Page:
If you were to watch a professional football team practice, you wouldn’t see a lot of time devoted to hail mary’s and trick plays.  Instead, professional teams work on the basic offense.  They work on the timing of normal plays.  They talk through game situations.

It’s a lot more boring than you might imagine.

That’s because a professional football team knows that the game isn’t usually won or lost with a trick play.  It’s consistent execution of the ordinary.

Your church service is like the 4-yard carry on first down, a successful play to a Super Bowl-winning team.

That’s why it’s so important to practice every element that goes into a church service. 

People can tell when singers, musicians, teachers, and preachers are prepared.  It communicates value. 

Make time in your weekly rhythm to practice everything that will happen on Sunday, from the announcements to the transitions to the Sunday School lessons.

It doesn’t cost any money to run through the songs, preach the message to a mirror, and let people practice key elements. In fact, this will be one of the most beneficial things you can do that will stand out to all of your churchgoers.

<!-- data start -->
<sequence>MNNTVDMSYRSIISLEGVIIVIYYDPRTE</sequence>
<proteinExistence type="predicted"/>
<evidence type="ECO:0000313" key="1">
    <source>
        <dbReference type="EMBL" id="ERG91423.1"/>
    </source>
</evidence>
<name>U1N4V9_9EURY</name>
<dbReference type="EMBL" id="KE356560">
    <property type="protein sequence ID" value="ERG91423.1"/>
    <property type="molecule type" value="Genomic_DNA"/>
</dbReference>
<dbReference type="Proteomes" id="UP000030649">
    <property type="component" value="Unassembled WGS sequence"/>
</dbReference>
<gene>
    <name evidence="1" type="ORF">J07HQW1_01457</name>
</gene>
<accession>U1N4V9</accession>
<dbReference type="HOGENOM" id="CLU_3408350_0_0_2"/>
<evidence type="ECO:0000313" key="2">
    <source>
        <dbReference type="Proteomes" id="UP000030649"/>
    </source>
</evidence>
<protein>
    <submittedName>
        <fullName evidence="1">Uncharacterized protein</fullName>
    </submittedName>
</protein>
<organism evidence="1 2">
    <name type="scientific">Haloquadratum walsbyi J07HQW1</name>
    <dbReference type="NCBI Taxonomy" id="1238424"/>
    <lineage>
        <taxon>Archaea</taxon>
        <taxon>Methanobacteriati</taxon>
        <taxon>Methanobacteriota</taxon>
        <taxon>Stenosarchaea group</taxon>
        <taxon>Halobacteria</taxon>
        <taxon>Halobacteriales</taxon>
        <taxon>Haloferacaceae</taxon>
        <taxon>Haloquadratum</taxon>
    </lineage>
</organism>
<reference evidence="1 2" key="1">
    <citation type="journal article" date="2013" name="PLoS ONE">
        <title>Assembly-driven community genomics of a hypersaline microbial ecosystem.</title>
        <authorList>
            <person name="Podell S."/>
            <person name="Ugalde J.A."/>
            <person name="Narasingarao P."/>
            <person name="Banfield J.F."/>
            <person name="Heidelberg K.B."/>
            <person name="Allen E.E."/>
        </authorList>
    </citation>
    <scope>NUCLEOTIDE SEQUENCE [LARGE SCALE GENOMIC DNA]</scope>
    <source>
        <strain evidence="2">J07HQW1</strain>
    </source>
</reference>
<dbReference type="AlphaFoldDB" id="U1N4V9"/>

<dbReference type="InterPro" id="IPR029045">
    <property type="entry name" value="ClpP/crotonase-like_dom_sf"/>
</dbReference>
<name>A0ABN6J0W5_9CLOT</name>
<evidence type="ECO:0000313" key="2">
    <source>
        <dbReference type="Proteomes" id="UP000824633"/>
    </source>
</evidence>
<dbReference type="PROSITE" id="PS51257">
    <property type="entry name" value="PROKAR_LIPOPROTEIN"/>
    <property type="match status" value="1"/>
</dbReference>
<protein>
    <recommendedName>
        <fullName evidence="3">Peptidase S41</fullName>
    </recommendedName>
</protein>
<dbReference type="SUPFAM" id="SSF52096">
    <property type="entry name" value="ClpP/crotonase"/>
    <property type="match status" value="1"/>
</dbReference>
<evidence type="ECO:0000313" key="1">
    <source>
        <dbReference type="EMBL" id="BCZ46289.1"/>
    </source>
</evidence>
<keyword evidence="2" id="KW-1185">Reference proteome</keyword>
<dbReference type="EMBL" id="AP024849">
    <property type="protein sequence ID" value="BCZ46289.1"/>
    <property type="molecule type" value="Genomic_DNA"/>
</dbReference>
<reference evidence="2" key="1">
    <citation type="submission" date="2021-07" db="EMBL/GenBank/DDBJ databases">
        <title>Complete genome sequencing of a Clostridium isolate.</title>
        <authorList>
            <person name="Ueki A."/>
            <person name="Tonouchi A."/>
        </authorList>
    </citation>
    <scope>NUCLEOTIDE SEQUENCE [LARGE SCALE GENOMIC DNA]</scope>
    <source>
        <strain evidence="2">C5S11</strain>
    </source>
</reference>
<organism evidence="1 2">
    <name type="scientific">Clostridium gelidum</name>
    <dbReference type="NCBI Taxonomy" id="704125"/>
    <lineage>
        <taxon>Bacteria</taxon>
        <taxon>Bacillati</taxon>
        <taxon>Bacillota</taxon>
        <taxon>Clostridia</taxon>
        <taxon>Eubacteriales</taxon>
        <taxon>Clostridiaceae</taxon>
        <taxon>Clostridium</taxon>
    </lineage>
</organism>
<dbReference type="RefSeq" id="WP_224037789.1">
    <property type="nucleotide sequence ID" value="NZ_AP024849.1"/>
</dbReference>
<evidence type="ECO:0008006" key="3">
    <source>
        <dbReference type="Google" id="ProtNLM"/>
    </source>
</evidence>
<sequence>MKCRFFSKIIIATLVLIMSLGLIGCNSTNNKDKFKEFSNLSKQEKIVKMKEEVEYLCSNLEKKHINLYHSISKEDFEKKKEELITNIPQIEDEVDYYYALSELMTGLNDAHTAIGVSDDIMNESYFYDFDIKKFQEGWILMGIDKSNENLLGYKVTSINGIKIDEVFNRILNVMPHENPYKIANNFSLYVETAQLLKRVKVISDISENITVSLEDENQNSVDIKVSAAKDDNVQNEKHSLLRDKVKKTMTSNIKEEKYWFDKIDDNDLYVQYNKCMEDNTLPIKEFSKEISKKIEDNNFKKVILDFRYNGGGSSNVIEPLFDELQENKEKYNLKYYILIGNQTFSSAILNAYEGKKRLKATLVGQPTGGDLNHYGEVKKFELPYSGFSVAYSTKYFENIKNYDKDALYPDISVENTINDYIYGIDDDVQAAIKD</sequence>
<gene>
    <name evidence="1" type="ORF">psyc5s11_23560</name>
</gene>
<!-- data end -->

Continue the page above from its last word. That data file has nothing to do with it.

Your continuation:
Making sure your church service is the best it can be is something you want to do BEFORE you have a bunch of first-time guests show up, who will absolutely make a decision to return

#3 – EVALUATE

Just like practice on the front end is free, evaluation on the back end is also a no-cost way to get better.

Pay attention to these six areas:

Let’s dive deeper into a few of those areas.

Evaluate the Service

What is meaningful to members might not be understandable to guests, so it’s helpful to look at each service through the lens of a first-time guest.

Most church members will excuse or overlook a lack of quality in the church service because they know the heart of people involved, but new people see this as a lack of importance or a lack of excellence.

When the service is over, talk about what worked and what didn’t work. Talk through what connected and what missed.

Make this normal, but a few times a year, make an evaluation a really big deal. Be honest and bring others alongside you who may be able to see things that you aren’t. Be willing to make changes if you need to.